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Item 1055 - Maximilien Robespierre Letter Signed Catalog 566 (Sep 2019)

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Sold Price: $4,687.50 (includes buyer's premium)


Significant LS in French, signed “Robespierre,” three pages on two adjoining sheets, 9.25 x 14.25, 25 Brumaire 2 [November 15, 1793]. Robespierre reacts to aid sent unofficially from the United States during the French Revolution. An unofficial shipment of much needed goods from America, including shoes, "potash, tobacco, whale oil, indigo," awaits Robespierre's decision while the ship's captain insists on pre-payment. Robespierre ultimately rejected American made shoes for their poor quality and "exorbitant" cost. At the height of his power during the Reign of Terror period of the French Revolution, Robespierre signed this letter along with leading members of the Committee of Public Safety: Carnot, Prieur, Barere, Billaud-Varenne, and Lindet.

In part (translated): "The Committee of Public Safety…regarding the proposed sale of goods brought to Le Havre by ships from the United States, consisting mainly of goods…such as potash, tobacco, whale oil, indigo, etc., consider that…the committee authorized the provisional executive council to deal with the purchase of these items…Having been informed that the captain will only sell on condition that the merchandise is paid for either in ready money or by foreign letters of exchange…considering that the negotiation of matter of this nature in such a short space of time, and for such a considerable amount as…something above six million, would cause the rate of exchange to drop to a disastrous extent for the Republic, compromising its credit and its dignity and would cause the price of this merchandise to increase prodigiously…commissioners together with the municipality of Le Havre, will deal with the final purchase of the merchandise from the said cargos, and pay the said American captain in ready money for the entirety of the goods…It is also decreed that the commission will not be buying the shoes which have come in the shipment, as it has been noted that the soles are of poor quality and too thin to be of use to the Army of the Republic, and in any case the price asked for them is exorbitant." In fine condition, with scattered light foxing, and a few small stains.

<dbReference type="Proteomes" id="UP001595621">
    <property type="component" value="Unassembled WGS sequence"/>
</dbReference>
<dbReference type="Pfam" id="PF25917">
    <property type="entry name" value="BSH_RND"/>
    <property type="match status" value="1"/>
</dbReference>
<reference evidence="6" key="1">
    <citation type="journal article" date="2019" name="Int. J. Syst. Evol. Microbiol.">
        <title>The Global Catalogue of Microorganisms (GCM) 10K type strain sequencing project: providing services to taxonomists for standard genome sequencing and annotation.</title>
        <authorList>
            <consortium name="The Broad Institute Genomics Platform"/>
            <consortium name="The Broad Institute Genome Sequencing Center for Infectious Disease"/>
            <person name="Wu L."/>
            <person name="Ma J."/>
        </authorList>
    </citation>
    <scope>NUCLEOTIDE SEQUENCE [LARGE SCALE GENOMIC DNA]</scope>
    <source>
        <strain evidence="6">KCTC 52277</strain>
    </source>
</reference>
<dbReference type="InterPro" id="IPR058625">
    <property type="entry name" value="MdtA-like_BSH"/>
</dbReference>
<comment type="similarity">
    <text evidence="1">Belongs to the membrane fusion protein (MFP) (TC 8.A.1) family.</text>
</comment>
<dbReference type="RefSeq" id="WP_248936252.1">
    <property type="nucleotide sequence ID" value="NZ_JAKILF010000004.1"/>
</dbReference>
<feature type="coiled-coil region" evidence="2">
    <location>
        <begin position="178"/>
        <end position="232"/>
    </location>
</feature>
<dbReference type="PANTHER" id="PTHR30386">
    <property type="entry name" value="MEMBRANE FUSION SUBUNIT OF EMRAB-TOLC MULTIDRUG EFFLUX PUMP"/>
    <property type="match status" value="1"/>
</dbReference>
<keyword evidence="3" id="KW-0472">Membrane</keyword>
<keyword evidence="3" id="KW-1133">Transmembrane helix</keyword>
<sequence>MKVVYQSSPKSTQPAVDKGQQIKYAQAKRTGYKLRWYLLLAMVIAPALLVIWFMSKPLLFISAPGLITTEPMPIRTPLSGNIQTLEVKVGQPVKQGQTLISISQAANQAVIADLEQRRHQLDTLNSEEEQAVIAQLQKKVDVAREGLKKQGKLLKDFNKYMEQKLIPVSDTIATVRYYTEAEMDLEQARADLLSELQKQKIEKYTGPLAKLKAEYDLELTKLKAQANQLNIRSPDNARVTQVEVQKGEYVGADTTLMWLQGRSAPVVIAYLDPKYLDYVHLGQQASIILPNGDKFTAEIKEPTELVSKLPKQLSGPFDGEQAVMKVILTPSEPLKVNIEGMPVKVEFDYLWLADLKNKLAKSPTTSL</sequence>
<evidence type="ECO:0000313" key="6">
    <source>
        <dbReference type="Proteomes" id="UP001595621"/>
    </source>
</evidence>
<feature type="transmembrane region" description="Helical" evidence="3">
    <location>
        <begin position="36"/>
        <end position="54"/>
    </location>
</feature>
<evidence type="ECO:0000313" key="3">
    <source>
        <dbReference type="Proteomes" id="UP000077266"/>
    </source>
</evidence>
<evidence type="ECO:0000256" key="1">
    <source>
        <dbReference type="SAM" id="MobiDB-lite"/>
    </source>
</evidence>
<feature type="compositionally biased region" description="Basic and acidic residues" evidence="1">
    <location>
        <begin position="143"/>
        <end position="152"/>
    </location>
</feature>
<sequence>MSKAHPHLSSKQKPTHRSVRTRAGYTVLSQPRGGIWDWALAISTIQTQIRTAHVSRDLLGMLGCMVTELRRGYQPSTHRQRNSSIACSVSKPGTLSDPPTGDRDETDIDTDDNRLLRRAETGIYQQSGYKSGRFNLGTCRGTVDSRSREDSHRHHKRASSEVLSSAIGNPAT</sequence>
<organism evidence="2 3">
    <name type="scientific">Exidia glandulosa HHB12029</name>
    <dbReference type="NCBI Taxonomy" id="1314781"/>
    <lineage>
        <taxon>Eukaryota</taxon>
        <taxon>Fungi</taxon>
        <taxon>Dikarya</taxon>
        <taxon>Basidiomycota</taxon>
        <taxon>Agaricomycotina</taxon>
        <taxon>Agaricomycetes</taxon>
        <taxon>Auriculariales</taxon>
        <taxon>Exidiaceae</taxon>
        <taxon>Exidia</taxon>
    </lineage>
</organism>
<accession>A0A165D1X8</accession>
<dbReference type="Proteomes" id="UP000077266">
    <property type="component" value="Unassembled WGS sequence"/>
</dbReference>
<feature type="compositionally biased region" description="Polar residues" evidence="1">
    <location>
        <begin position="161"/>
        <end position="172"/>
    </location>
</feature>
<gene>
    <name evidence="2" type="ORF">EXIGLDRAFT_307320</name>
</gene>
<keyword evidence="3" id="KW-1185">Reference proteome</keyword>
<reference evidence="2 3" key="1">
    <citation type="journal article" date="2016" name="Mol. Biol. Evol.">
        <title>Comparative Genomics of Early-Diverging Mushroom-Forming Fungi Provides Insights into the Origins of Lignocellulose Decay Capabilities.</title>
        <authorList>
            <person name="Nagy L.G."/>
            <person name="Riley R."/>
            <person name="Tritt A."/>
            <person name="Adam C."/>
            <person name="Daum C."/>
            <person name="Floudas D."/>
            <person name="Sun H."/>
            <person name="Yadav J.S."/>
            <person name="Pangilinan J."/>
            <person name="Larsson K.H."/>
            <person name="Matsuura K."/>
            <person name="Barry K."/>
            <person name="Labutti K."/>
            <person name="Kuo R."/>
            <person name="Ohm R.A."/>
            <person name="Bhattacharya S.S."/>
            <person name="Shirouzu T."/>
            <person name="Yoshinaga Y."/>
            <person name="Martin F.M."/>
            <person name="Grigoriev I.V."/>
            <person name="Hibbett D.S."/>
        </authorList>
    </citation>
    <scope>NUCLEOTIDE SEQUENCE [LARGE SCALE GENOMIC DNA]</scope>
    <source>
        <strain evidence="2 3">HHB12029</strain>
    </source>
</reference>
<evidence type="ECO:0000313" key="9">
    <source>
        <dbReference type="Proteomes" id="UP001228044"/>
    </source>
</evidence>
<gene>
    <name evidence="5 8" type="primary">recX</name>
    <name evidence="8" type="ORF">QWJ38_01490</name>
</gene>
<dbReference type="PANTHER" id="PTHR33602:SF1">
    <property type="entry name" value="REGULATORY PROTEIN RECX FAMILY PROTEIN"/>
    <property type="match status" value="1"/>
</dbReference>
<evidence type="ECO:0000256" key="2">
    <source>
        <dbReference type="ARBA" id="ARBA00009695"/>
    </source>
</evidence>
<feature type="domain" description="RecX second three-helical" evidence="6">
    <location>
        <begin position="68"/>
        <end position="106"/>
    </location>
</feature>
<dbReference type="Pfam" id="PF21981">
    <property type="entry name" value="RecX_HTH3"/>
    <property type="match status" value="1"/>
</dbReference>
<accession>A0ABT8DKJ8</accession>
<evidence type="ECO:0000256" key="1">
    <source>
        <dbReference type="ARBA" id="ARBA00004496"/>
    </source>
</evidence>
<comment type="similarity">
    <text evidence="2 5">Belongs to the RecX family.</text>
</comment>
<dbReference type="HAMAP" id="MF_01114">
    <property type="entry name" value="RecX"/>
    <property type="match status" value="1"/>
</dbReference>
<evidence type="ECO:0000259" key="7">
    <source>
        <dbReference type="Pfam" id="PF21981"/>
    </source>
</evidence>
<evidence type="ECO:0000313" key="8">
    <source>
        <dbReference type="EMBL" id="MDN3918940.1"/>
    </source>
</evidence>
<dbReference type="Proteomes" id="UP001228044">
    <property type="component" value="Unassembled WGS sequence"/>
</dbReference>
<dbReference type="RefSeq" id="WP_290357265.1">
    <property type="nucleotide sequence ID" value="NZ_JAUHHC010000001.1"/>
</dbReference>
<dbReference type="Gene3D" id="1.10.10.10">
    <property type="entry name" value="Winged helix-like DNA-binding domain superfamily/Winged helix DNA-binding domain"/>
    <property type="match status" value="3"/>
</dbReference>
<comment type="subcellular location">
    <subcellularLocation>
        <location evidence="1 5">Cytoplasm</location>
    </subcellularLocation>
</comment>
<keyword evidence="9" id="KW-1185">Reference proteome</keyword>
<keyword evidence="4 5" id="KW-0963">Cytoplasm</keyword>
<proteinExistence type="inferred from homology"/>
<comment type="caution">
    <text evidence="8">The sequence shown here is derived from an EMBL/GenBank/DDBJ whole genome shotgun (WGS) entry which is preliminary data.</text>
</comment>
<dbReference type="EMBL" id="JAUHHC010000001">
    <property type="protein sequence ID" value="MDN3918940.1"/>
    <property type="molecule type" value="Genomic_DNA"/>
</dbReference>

The economic situation in France was unstable at the time Robespierre authorized this letter with both cash for supplies and the supplies themselves in limited availability. The French people suffered sufficient shortages that prompted them to begin hoarding goods, which caused the Committee of Public Safety to declare hoarding a crime. The shipment of goods was welcome but paying for them added further financial strain on the revolutionary government. The Committee of Public Safety ended the French monarchy earlier in the year (January 21, 1793) by guillotining King Louis XVI. The intensified bloodshed of the French Revolution was one of the reasons that ultimately influenced President Washington to declare United States neutrality (April 1793) in the conflict between France and Great Britain. US neutrality meant that the government could prosecute a private citizen for aiding either country.

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